Munn v. Illinois

From Wikipedia, the free encyclopedia
Jump to navigation Jump to search
Munn v. Illinois
Seal of the United States Supreme Court
Argued January 14–18, 1876
Decided March 1, 1877
Full case nameMunn v. State of Illinois
Citations94 U.S. 113 (more)
4 Otto 113; 24 L. Ed. 77; 1876 U.S. LEXIS 1842
The Fourteenth Amendment does not prevent the State of Illinois from regulating charges for use of a business's grain elevators.
Court membership
Chief Justice
Morrison Waite
Associate Justices
Nathan Clifford · Noah H. Swayne
Samuel F. Miller · David Davis
Stephen J. Field · William Strong
Joseph P. Bradley · Ward Hunt
Case opinions
MajorityWaite, joined by Clifford, Swayne, Miller, Davis, Bradley, Hunt
DissentField, joined by Strong
Laws applied
U.S. Const. amend. XIV
Overruled by
Wabash, St. Louis & Pacific Railway Co. v. Illinois (1886)

Munn v. Illinois, 94 U.S. 113 (1876), was a United States Supreme Court case in which the Court upheld the power of state governments to regulate private industries that affect "the common good". [1]


The case was developed because in 1871, the legislature of Illinois responded to pressure from the National Grange, an association of farmers, by setting maximum rates that private companies could charge for the storage and transport of agricultural products. The Chicago grain warehouse firm of Munn and Scott was found guilty of violating the law but appealed the conviction on the grounds that the law was an unconstitutional deprivation of property without due process of law that violated the Fourteenth Amendment. A state trial court and the Illinois State Supreme Court both ruled in favor of the State.[2]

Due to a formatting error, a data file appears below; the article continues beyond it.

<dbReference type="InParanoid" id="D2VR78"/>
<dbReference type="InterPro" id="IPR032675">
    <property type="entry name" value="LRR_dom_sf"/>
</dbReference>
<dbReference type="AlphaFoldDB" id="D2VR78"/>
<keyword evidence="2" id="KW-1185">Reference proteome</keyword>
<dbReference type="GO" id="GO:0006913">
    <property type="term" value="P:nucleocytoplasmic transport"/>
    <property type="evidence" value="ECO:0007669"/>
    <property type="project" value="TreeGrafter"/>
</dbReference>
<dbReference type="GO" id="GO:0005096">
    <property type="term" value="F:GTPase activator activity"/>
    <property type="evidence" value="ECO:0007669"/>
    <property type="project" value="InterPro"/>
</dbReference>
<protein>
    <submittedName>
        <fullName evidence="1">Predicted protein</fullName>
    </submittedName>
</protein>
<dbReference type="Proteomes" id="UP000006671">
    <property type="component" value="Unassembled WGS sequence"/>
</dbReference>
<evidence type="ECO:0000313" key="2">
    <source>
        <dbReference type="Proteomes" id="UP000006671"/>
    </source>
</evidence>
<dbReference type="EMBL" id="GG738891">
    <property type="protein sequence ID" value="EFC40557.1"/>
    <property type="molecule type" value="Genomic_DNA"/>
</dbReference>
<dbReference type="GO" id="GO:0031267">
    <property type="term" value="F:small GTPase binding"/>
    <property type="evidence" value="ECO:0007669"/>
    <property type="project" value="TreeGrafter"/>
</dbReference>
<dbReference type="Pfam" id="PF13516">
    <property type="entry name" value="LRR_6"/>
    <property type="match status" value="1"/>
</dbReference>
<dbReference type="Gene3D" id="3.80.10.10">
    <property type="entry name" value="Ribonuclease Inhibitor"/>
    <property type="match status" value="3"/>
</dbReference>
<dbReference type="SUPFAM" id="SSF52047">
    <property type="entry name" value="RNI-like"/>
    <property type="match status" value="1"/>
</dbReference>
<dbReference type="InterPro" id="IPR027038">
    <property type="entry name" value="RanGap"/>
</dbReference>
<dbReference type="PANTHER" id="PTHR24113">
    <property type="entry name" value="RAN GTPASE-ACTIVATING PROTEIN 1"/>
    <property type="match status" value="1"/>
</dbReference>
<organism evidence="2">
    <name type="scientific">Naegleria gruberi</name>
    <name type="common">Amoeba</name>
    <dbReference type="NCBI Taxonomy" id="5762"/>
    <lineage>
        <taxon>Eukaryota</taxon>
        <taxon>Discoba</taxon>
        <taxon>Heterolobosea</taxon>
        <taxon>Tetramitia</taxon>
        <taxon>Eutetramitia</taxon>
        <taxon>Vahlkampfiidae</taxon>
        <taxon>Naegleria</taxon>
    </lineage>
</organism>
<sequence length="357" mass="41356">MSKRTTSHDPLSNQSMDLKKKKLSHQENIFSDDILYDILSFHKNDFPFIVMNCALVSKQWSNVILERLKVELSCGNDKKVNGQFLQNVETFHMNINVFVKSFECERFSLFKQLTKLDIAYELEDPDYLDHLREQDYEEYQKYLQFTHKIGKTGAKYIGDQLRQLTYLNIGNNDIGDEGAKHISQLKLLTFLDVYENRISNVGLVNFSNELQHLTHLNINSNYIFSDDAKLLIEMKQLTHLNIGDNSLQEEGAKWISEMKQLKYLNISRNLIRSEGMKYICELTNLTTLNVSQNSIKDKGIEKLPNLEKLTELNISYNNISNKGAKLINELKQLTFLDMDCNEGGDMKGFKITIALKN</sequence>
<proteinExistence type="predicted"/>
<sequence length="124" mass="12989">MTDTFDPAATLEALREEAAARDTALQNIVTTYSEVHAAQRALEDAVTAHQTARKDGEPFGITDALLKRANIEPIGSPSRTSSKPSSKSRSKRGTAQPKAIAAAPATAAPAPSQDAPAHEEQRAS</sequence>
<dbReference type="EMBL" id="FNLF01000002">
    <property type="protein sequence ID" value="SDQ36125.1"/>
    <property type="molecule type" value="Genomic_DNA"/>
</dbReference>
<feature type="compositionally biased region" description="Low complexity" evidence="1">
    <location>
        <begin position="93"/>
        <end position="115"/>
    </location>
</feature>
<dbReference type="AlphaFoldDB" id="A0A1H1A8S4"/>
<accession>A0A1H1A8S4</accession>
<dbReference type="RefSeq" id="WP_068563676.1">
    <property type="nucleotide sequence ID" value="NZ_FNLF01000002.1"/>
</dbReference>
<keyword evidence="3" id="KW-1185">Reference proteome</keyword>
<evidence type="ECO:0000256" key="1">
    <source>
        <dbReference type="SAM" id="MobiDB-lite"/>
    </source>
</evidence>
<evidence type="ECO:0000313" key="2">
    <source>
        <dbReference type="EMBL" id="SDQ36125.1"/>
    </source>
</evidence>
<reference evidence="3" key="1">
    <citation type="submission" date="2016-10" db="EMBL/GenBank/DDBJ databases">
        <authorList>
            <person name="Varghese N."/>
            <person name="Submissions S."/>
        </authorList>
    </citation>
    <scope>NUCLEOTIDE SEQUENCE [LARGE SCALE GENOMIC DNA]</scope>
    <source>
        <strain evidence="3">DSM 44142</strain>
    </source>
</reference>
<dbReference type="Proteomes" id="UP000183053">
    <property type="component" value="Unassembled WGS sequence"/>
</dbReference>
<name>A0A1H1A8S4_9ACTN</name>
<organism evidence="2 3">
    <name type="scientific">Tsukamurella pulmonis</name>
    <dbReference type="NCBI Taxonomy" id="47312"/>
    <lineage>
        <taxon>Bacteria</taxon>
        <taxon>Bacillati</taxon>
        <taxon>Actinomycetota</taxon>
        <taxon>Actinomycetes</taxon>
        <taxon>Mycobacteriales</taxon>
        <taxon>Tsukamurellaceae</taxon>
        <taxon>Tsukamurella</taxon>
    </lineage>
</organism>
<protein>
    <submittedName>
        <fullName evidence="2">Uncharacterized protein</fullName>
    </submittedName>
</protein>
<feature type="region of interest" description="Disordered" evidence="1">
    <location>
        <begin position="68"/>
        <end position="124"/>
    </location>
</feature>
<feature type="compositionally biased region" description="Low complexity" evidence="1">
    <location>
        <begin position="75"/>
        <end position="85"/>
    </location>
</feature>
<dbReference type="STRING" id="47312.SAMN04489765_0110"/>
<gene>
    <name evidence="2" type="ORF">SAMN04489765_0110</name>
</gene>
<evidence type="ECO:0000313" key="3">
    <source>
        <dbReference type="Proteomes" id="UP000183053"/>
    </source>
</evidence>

The Supreme Court decided the appeal in 1877. Chief Justice Morrison Remick Waite spoke for the majority, which affirmed the constitutionality of state regulation extending to private industries that affect public interests. Because grain storage facilities were devoted to public use, their rates were subject to public regulation. He specified that any such regulation by the state government would not be in violation of the due process clause of the Fourteenth Amendment.

Moreover, Waite declared that even if Congress alone is granted control over interstate commerce, a state could take action in the public interest without impairing that federal control.

The decision was reversed in Wabash, St. Louis and Pacific Railway Co. v. Illinois.

See also[edit]


  1. ^ Munn v. Illinois, 94 U.S. 113 (1876).
  2. ^ "Munn v. Illinois". Encyclopædia Britannica. Retrieved 16 June 2014.


  • Kitch, Edmund W.; Bowler, Clara Ann (1978). "The Facts of Munn v. Illinois". Supreme Court Review. 1978: 313–343. JSTOR 3109535.

External links[edit]